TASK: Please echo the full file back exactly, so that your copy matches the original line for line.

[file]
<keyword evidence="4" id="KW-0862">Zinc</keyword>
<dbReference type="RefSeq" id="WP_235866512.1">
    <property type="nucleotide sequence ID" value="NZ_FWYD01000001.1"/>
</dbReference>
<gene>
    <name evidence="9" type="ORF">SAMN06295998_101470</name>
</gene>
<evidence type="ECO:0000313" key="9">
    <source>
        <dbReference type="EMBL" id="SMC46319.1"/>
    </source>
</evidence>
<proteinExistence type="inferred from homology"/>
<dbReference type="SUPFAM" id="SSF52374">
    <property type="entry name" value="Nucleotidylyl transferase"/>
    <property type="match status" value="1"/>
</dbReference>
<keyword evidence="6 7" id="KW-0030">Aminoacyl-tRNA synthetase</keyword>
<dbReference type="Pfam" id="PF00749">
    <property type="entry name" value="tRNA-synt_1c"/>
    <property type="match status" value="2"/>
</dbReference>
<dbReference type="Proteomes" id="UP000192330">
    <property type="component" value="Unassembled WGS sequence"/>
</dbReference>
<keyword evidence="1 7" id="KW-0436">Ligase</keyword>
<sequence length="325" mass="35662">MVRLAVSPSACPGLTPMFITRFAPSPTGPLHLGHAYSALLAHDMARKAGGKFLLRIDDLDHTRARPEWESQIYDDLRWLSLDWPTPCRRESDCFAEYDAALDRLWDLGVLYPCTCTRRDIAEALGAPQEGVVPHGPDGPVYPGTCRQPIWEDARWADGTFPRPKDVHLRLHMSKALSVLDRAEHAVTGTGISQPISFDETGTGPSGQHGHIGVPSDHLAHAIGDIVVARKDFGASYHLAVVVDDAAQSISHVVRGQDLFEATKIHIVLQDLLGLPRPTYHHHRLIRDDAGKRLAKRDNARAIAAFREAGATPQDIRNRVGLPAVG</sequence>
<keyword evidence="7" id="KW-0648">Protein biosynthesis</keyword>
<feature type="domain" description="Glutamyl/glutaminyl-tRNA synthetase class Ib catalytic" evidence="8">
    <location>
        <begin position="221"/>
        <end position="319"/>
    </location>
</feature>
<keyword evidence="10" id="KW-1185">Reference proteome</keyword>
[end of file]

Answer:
<keyword evidence="4" id="KW-0862">Zinc</keyword>
<dbReference type="RefSeq" id="WP_235866512.1">
    <property type="nucleotide sequence ID" value="NZ_FWYD01000001.1"/>
</dbReference>
<gene>
    <name evidence="9" type="ORF">SAMN06295998_101470</name>
</gene>
<evidence type="ECO:0000313" key="9">
    <source>
        <dbReference type="EMBL" id="SMC46319.1"/>
    </source>
</evidence>
<proteinExistence type="inferred from homology"/>
<dbReference type="SUPFAM" id="SSF52374">
    <property type="entry name" value="Nucleotidylyl transferase"/>
    <property type="match status" value="1"/>
</dbReference>
<keyword evidence="6 7" id="KW-0030">Aminoacyl-tRNA synthetase</keyword>
<dbReference type="Pfam" id="PF00749">
    <property type="entry name" value="tRNA-synt_1c"/>
    <property type="match status" value="2"/>
</dbReference>
<dbReference type="Proteomes" id="UP000192330">
    <property type="component" value="Unassembled WGS sequence"/>
</dbReference>
<keyword evidence="1 7" id="KW-0436">Ligase</keyword>
<sequence length="325" mass="35662">MVRLAVSPSACPGLTPMFITRFAPSPTGPLHLGHAYSALLAHDMARKAGGKFLLRIDDLDHTRARPEWESQIYDDLRWLSLDWPTPCRRESDCFAEYDAALDRLWDLGVLYPCTCTRRDIAEALGAPQEGVVPHGPDGPVYPGTCRQPIWEDARWADGTFPRPKDVHLRLHMSKALSVLDRAEHAVTGTGISQPISFDETGTGPSGQHGHIGVPSDHLAHAIGDIVVARKDFGASYHLAVVVDDAAQSISHVVRGQDLFEATKIHIVLQDLLGLPRPTYHHHRLIRDDAGKRLAKRDNARAIAAFREAGATPQDIRNRVGLPAVG</sequence>
<keyword evidence="7" id="KW-0648">Protein biosynthesis</keyword>
<feature type="domain" description="Glutamyl/glutaminyl-tRNA synthetase class Ib catalytic" evidence="8">
    <location>
        <begin position="221"/>
        <end position="319"/>
    </location>
</feature>
<keyword evidence="10" id="KW-1185">Reference proteome</keyword>